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Lillooet. Signifying "wild
onion." The name seems to have been given originally to a part of
the Lower Lillooet. Also called:
Stla´tlium H, own name, applied properly to
the Upper Lillooet.
Connections. The Lillooet belong to the interior division of
the Salishan linguistic family, their nearest relatives being the
Shuswap and Ntlakyapamuk.
Location. On the upper part of Harrison Lake, Lillooet River,
Bridge River, and part of Fraser River above and below the mouth of
the latter stream and between the Shuswap and Ntlakyapamuk, and on
the heads of some of the streams flowing into the Gulf of Georgia.
The Lillooet are divided primarily into the Lower
Lillooet and the Upper Lillooet, each consisting of two principal
bands as follows:
|Lillooet River or Douglas (on Little
Harrison Lake and the lower Lillooet River up to Lower or
Little Lillooet Lake),
|Pemberton (on Lillooet Lake, Pemberton
Meadows, Pole River,
|Upper Lillooet River, Green
Lake, etc.).Upper Lillooet: Lake (on Anderson and Seaton
Lakes, Cayuse River to
|Duffey Lake and westerly to the headwaters
of the streams flowing into Jervis Inlet and the northwest
sources of Bridge River), Fraser River (from about 5 miles
below the mouth of Cayuse Creek to a few miles below the
mouth of Pavilion Creek, a few miles up Cayuse Creek, in
Three Lake Valley and on the neighboring hills between the
Fraser River and Hat Creek, lower Bridge River and northwest
to near the head of Big Creek).
|Hahtsa or (by Whites) Douglas, on Little
Harrison Lake, about 4 miles from Tipella on Great Harrison
Kwehalaten, on Little Lillooet Lake.
Lalakhen, on Lower Lillooet River, 10 miles above Douglas.
Samakum, on Lower Lillooet River about 25 miles above
Sektcin or (by Whites) Warm Springs, near Lower Lillooet
River about 23 miles from Douglas.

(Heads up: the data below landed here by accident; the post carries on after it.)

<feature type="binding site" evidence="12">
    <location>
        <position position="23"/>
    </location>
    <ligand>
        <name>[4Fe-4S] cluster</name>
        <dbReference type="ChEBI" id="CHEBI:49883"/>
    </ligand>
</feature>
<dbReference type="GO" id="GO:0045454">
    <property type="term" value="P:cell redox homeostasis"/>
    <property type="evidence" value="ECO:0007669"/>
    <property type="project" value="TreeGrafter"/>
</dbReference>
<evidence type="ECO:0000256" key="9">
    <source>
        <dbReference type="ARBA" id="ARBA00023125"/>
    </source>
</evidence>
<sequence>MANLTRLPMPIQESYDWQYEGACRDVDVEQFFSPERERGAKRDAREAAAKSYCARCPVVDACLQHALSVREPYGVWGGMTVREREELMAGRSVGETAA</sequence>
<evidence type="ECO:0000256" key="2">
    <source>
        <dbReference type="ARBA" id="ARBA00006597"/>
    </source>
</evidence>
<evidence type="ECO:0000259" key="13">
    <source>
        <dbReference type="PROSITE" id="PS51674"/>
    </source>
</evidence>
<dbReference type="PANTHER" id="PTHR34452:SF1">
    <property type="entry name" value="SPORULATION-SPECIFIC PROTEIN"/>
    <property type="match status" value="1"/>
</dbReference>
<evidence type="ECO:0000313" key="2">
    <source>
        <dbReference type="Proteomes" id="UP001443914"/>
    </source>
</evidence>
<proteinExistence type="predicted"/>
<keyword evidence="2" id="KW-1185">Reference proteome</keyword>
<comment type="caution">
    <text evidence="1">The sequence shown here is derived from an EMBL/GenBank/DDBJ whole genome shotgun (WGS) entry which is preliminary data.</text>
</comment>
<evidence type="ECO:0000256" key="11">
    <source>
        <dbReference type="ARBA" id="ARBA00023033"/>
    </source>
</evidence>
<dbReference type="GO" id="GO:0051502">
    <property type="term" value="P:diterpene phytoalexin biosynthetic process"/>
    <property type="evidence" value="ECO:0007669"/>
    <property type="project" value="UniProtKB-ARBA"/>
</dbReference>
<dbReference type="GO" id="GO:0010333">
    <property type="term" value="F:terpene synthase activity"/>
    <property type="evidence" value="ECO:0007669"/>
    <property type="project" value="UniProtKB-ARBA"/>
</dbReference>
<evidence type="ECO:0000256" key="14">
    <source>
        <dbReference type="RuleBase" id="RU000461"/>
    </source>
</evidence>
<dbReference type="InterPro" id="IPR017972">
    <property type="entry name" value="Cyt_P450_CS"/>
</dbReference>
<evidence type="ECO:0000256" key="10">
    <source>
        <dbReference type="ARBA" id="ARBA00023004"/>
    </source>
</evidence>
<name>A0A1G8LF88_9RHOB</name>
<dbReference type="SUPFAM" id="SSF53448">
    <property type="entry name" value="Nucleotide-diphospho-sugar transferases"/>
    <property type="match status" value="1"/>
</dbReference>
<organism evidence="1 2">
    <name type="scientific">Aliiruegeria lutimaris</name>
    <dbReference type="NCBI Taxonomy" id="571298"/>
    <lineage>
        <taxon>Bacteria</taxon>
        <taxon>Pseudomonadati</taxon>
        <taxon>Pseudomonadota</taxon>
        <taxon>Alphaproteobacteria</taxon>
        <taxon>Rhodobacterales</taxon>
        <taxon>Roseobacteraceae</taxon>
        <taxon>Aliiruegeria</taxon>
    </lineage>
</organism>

Shomeliks, near Lower Lillooet River, 10 miles above
Skatin or (by Whites) Skookum Chuck, on Lower Lillooet River
about 17 or 18 miles above Douglas.
Smemits, a short distance above Lalakhen.
|Hazilkwa, at head of slough, 1 mile above
Lakemitc, less than 1 mile above Hazilkwa.
Nkimsh, on Upper Lillooet River, a little above the head of
Stlalek or Stlaluk or (by Whites) Pemberton, near the big
bridge across Upper Lillooet River, about 1 mile
|Sulpauthltin, on Upper Lillooet River, about
2 miles above Stlalek.
|Heselten, about one-third up Seaton Lake on
the north side.
Nkaiot, at the foot of Anderson Lake.
Nkuatkwa, at the head of Anderson Lake.
Skemkain, at the foot of Seaton Lake, about 4 miles from
Slaus, at the head of Seaton Lake.
Tcalethl, about two-thirds up Seaton Lake on the north side.
|Hahalep or Fountain, on the east side of
Fraser River near Fountain Creek and about 9 miles above
Nhoisten, on the upper side of the mouth of Bridge River,
about 4 miles above Setl.
Setl or Lillooet village, just west of Lillooet town, on the
west side of Fraser River.
Skakethl, on the west side of Fraser River about 3 ˝ miles
Skulewas or Skulewes, on the south side of the mouth of
Tseut, on the east side of Fraser River about 2 miles above
History. The first white man to penetrate the
country of the Lillooet was probably Simon Fraser in 1809. Contact
with traders was practically continuous from that time forward and
with the miners from 1858. The Lillooet suffered more than any other
tribe from the great smallpox epidemic of 1863.
Population. Mooney's (1928) estimate of Lillooet population
as of the year 1780 is 4,000, perhaps copied from that of Teit
(1900). The report of the Canadian Office of Indian Affairs of 1904
seems to give 978 Lillooet, but there are probably omissions, as
Teit's estimate of about the same time is 900 Lower Lillooet and 700
Upper Lillooet, a total of 1,600.
Connection in which they have become noted. The Lillooet have
given their name to Lillooet Lakes and Lillooet River.
The Indian Tribes of North of America, by
John Swanton, 1953